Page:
India’s External Affairs Ministry said in a statement after the virtual meeting, “The Officials discussed issues of common interest and explored possibilities of collaboration in resilient supply chains, emerging and critical technologies, maritime security, cyber security, counter-terrorism, infrastructure and connectivity, higher education, climate change and humanitarian assistance and disaster relief.”
Japan’s Foreign Ministry said that Vani Rao, the joint secretary for the Americas, and Naveen Srivastava, the additional secretary for East Asia, represented India at the meeting.
The overdependence on China has been exposed during the Covid-19 pandemic as the world faced critical shortages due to supply chain problems while China was in a race to gain an edge in critical technologies.
The statement from Tokyo said that the Quad officials discussed holding an in-person summit of the Quad leaders by the end of this year.
Thursday’s meeting followed up the virtual Quad summit of Prime Minister Narendra Modi, US President Joe Biden and Prime Minister Yoshihide Sugo of Japan and Scott Morrison of Australia held in March.
At the summit, India was given the key role of producing one billion doses for Covid-19 vaccines for distribution in the region under a programme that will be financed by Japan and the US, with Australia providing the distribution logistics.
The statement from India on the meeting of the senior diplomats said that they reviewed the progress of the Quad vaccine programme and discussed “the wide-ranging impact of Covid-19 in the Indo-Pacific region, and the importance of collaborative efforts to contain the pandemic, ensure health security and a quick economic recovery.”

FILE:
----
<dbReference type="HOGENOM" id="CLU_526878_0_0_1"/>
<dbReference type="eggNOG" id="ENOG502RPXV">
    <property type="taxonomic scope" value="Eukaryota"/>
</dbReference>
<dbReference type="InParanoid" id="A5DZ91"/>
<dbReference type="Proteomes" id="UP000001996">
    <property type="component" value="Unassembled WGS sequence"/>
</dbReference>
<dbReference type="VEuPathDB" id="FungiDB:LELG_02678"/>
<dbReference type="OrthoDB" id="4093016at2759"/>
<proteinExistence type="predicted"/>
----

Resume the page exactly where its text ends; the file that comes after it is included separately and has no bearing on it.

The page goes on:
The situation in India’s neighbour Myanmar, where the military has blocked the democratically elected civilian leaders and jailed them, figured during the meeting.
A statement on the meeting by the US State Department said that the crisis was discussed and that they “reaffirmed the Quad’s strong support for ASEAN centrality.”
Taking up topics of Washington’s priorities, the statement said that they discussed ways to advance cooperation in countering disinformation, promoting democracy and human rights.
None of the three statements on the meeting named China, whose threats to the region and beyond are the impetus for the four democracies to increase their level of cooperation.
But the China factor was noted in the US statement which spoke of “supporting countries vulnerable to coercive actions in the Indo-Pacific region.”
The statement from Tokyo noted that the situation in the East and South China Seas was discussed.
China has been carrying out belligerent actions directed at Japan, South Korea, the Philippines and Malaysia in that area.
Japan’s statement added that the vision for a “free and open” Indo-Pacific was gaining momentum beyond the region in the post-Covid world.
“This vision has spread in the international community, including ASEAN and Europe,” said, adding that the officials “reaffirmed the importance of broadening cooperation with more countries for its further achievement.”
According to Japan, the other participants in the meeting included Richard Buangan, the acting senior official for the East Asian and Pacific and Affairs, and Dean Thompson, the acting assistant secretary for South and Central Asia, representing the US; Edo Kazuya, Japan’s deputy director general for Asian and Oceania, and Justin Hayhurst, Australia’s deputy secretary for the Indo-Pacific.